Diop also represented West Ham and Birmingham in England, as well as winning 63 caps for his country Senegal.

Diop retired from professional football in 2013 after leaving Birmingham.

He started his career at Senegalese club ASC Diaraf in 1996 and had spells in Switzerland with Vevey, Neuchatel Xamax and Grasshoppers.

Diop moved to France to play for Lens in 2002 before he joined Fulham in 2004.

He spent three years at Craven Cottage, scoring nine goals in 84 appearances, before his switch to Portsmouth in 2007.

He was part of the Pompey side that won the 2008 FA Cup, coming on as a 78th minute substitute in the 1-0 win over Cardiff.

Diop played 72 times for Portsmouth before leaving to join AEK Athens.

He only had a brief spell at AEK between 2010 and 2011 before moving back to England with West Ham in 2011.

Diop’s international career began in 2001 and he played for his country at the 2002 World Cup in Japan and South Korea.

He will be remembered for scoring the goal to beat defending champions France 1-0 in the first game of the tournament.

Tributes have flooded in for the former midfielder.

Lens posted a message on their Twitter account shortly after the news of Diop’s death.

The tweet read: “It is with great sadness that Racing Club de Lens has just learned of the disappearance of its former player Papa Bouba Diop, at the age of 42.

“We offer our deepest condolences to his loved ones.”

Former England striker Gary Lineker tweeted: “How terribly sad. Taken so young. RIP Papa Bouba Diop.”

(SOURCE: Express UK)

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Maradona No Longer Wanted To Live, Says Manager

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Agency Reporter

Diego Armando Maradona’s manager and friend, Stefano Ceci, said the legend ‘was tired and let himself die’ while the family around him was ‘tearing each other’s hair out.’
The Napoli and Argentina icon died on Wednesday at the age of 60 after numerous health problems and addictions that ravaged his life and career.
“There’s an investigation into Diego’s death and people now point the finger at what could’ve been done, but that’s a concept that should be extended to his entire life,” manager Stefano Ceci told Radio Kiss Kiss.
“Diego was always alone: people only ever thought about Maradona. Diego stopped being Diego when he turned 17. He was very difficult to deal with as a person, because he was fragile, full of insecurities, humble and good-natured. I have 20 years of wonderful memories.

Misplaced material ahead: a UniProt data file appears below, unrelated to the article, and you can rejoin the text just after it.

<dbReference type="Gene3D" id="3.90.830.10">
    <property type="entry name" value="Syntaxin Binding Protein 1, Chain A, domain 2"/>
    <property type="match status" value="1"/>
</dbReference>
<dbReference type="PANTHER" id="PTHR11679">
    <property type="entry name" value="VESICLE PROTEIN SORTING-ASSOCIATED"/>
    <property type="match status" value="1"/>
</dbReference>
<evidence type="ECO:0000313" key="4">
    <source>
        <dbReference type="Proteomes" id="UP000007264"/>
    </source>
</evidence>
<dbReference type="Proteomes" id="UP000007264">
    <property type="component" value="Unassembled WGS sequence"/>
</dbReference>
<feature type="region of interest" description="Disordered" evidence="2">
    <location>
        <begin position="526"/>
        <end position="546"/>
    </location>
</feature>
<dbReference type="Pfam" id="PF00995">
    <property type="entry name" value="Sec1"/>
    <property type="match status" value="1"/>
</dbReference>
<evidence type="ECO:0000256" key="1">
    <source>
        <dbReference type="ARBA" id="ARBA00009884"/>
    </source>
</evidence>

“Recently he was letting himself go, physically and mentally. I think he was tired and let himself die, he no longer really wanted to live.
“The family chaos that surrounded Diego meant he never had real peace. Even now that he’s dead, they are still tearing each other’s hair out.
“At least now he can be with those he loved the most, his mother and father. Now Diego is in peace.”
Maradona was buried next to his parents in Buenos Aires.

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Football Legend, Maradona Is Dead 

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Football legend Diego Maradona has died at the age of 60 as a result of cardiac arrest.
He recently underwent an operation to remove a blood clot on his brain on October 30.
Mirror reports that the Gimnasia boss fell unwell after his side beat Patronato 3-0 and was taken to hospital in La Plata, near the Argentine capital of Buenos Aires.
Scans discovered a subdural hemetoma, requiring Maradona to undergo immediate surgery to remove the problem before being sent home to continue his recovery.
Reports in Argentina say Maradona was showing signs of recovery, but the 60-year-old then suffered a cardiac arrest and has passed away.
A tweet by the Argentine Football Association through its President Claudio Tapia, expressed its deepest pain at Maradona’s death saying he will always be in their hearts.
Gary Lineker referred to Maradona as “arguably the greatest of all time”.
Lineker tweeted: “By some distance the best player of my generation and arguably the greatest of all time. After a blessed but troubled life, hopefully he’ll finally find some comfort in the hands of God.”